The Handbook of Constitutional Law in Greater China surveys important issues of constitutional law in Mainland China, Hong Kong, Macau, and Taiwan. It synthesizes existing scholarship, debates, and views on important constitutional issues in the four jurisdictions. Written by a range of scholars, it contributes to both national and comparative scholarship on constitutional law in these jurisdictions. The book includes four parts:

  • Part I: History. This part explores the constitutional movement of the Qing dynasty; constitutional projects in modern China; and aspects of the drafting and implementation history of the Hong Kong and Macau Basic Laws
  • Part II: Structure. This part discusses the relationship between the party-state and the Chinese constitutional order; Chinese constitutionalism; constitutional aspects of city development under the SAR concept; constitutional review in Mainland China; a history of Taiwan’s ‘Council of Grand Justices’; and judicial review in both Hong Kong and Macau
  • Part III: Rights, Society, and Economy. This part deals with Hong Kong’s National Security Law and its impact on the ‘one country, two systems model’; social movements and constitutionalism; LGBT rights advocacy; the integration of capitalist regions within socialist China; the constitutional relevance of labour reforms in Mainland China; healthcare rights in both the Mainland and the SARS; and foreign investment under Art. 18 of the PRC Constitution
  • Part IV: Transnational Engagement. This part surveys comparative writings on China’s constitution; the influence of international human rights treaties on China’s constitutional order; the international dimension of Hong Kong’s constitutional order; and the changing role of the ‘overseas judges’ in Hong Kong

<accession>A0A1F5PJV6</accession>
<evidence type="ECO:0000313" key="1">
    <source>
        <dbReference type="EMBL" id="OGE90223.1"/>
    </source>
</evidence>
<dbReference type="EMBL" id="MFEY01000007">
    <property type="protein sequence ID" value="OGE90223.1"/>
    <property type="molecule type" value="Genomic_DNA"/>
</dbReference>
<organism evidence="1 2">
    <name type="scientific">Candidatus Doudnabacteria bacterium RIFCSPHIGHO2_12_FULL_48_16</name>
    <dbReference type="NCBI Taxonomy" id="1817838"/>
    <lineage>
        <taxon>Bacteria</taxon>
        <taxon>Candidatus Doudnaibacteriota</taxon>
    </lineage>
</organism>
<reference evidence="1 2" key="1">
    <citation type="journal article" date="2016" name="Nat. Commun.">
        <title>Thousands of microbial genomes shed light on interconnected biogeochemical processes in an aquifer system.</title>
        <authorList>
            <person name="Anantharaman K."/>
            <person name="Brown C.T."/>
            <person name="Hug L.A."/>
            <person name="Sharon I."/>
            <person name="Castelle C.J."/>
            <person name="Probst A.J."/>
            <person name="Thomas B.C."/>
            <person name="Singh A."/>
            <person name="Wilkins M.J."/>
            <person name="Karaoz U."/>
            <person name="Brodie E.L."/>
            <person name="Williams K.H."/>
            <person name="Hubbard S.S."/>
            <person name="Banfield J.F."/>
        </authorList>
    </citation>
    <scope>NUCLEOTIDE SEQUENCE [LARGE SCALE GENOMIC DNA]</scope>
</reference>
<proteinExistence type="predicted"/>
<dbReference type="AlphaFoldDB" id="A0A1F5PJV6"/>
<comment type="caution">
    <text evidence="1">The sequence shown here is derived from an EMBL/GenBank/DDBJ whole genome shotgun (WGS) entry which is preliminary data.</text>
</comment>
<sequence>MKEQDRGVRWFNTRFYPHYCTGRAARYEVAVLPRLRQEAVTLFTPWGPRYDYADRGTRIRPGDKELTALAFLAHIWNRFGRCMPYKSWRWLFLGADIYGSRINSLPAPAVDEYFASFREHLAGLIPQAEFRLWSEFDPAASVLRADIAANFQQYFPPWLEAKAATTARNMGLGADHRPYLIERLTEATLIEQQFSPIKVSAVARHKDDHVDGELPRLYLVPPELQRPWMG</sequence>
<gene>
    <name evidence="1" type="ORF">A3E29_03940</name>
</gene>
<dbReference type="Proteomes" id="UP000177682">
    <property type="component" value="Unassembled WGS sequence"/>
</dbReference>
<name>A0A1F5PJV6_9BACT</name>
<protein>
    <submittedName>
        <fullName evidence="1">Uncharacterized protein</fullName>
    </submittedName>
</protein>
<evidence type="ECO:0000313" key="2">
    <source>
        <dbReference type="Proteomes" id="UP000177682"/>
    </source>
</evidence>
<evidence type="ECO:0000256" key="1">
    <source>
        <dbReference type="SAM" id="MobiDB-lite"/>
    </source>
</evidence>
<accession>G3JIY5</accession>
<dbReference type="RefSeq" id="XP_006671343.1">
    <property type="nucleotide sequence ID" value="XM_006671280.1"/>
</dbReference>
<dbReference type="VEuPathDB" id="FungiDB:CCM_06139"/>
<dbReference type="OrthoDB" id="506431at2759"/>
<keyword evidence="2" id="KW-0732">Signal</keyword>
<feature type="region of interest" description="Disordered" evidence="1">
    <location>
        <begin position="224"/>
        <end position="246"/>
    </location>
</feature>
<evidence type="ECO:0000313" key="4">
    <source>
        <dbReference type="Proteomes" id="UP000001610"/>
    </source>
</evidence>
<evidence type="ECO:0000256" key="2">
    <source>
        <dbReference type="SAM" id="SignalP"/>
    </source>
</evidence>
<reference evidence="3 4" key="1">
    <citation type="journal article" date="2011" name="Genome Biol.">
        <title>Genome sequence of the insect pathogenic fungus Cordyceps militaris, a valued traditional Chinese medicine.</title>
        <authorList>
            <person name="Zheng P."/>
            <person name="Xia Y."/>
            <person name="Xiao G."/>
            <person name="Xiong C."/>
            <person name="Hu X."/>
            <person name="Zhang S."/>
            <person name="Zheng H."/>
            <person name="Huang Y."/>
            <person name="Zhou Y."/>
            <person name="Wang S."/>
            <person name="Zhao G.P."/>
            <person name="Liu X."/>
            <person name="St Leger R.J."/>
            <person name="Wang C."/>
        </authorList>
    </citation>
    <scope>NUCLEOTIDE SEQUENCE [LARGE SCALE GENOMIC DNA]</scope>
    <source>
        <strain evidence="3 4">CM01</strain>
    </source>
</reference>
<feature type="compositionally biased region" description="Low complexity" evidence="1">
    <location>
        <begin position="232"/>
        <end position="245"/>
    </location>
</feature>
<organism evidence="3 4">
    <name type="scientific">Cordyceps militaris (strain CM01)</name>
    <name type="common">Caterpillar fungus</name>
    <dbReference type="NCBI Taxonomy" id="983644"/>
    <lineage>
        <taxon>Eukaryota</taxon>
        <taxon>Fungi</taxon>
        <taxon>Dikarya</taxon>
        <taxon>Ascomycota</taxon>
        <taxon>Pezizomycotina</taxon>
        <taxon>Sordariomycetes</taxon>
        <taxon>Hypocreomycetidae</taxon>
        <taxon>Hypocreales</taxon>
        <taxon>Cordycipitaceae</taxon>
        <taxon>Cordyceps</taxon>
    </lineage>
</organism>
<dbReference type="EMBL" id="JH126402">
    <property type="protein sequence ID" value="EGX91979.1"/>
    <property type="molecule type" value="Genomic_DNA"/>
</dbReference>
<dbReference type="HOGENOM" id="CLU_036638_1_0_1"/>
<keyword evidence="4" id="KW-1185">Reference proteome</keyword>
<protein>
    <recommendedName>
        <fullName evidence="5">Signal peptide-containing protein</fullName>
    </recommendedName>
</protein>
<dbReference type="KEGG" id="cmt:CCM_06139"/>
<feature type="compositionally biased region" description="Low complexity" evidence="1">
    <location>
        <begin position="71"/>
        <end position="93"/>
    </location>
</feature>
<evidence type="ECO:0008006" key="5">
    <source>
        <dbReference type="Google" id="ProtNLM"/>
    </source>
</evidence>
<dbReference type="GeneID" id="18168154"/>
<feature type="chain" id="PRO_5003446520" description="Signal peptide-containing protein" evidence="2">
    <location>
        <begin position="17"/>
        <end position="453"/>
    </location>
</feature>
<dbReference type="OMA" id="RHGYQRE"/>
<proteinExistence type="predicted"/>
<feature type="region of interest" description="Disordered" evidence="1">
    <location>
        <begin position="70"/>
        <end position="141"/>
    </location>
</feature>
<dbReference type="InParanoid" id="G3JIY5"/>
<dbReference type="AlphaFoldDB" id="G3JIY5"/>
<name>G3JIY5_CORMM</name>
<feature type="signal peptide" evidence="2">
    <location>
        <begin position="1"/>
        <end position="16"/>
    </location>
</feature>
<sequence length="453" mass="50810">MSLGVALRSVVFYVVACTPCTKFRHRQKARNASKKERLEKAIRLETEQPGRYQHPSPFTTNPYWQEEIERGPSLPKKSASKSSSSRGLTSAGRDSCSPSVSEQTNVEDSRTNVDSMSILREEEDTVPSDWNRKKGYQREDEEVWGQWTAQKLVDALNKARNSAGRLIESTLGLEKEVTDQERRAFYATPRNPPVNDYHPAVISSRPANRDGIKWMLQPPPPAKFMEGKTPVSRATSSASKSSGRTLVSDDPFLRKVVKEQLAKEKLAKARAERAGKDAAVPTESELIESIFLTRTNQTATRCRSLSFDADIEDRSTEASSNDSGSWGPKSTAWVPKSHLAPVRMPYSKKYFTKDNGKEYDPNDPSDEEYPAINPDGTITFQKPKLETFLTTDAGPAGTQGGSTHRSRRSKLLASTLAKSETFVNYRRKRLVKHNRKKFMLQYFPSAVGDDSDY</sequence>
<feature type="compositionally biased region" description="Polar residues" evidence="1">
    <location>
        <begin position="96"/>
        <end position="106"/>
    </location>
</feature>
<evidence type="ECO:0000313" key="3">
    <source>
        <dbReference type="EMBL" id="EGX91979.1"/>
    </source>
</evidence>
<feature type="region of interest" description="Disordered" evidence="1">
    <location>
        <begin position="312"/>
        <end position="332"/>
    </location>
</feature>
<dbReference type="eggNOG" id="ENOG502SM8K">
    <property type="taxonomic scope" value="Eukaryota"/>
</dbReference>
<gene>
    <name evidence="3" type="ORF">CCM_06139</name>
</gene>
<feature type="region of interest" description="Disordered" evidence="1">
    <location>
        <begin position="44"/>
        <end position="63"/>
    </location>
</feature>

Exploring both historical and cutting-edge constitutional issues, this reference book is important reading for law researchers, lawyers, graduate students, undergraduates, and practitioners in the field of constitutional law and politics in Mainland China, Taiwan, Hong Kong, and Macau.

part II|120 pages


chapter 665|18 pages

“The Flower of Democracy Blooms Brilliantly in China [中国的民主之花绚丽绽放]”

The Chinese Communist Party and the Chinese Constitutional Order

chapter 6|13 pages

Constitutionalism with Chinese Characteristics?

Which Constitutionalism?

chapter 7|15 pages

The Debate on Constitutional Standing and Greater Autonomy for Cities *

Lessons from (and for) the Special Administrative Regions of Hong Kong and Macao

chapter 8|22 pages

Constitutional Review “With Chinese Characteristics” *

Law, Institutions and Recent Developments

chapter 9|16 pages

One Council Two Constitutional Courts

A Holistic View of the Council of Grand Justices (1948–2021)

chapter 10|18 pages

Judicial Review in Hong Kong *

chapter 11|16 pages

Judicial Review and Standards of Review in Macao

A Study Based on the TUI Decisions

part III|116 pages

Rights, Society, and Economy

chapter 18612|17 pages

National Security Law in Hong Kong

Transforming ‘One Country, Two Systems’ as a Model of Regional Autonomy

chapter 13|17 pages

Rights Movements, Civil Disobedience, and Civil Unrest

Social Movements and Constitutionalism in Mainland China, Hong Kong, and Taiwan

chapter 14|15 pages

‘Runaway Legitimation’ and Its Limits *

LGBTQ Rights in China

chapter 15|15 pages

Involving and Integrating ‘Capitalist’ Special Administrative Regions in ‘Socialist’ National Development of China

Squaring the Circle of ‘Two Systems’ in ‘One Country’

chapter 16|15 pages

Market Mentality or Social Solidarity? *

The Constitutional Relevance of Labour Reforms in Contemporary China

chapter 18|15 pages

The Protection of Foreign Investment in China Constitutional Law

An Evolving Constant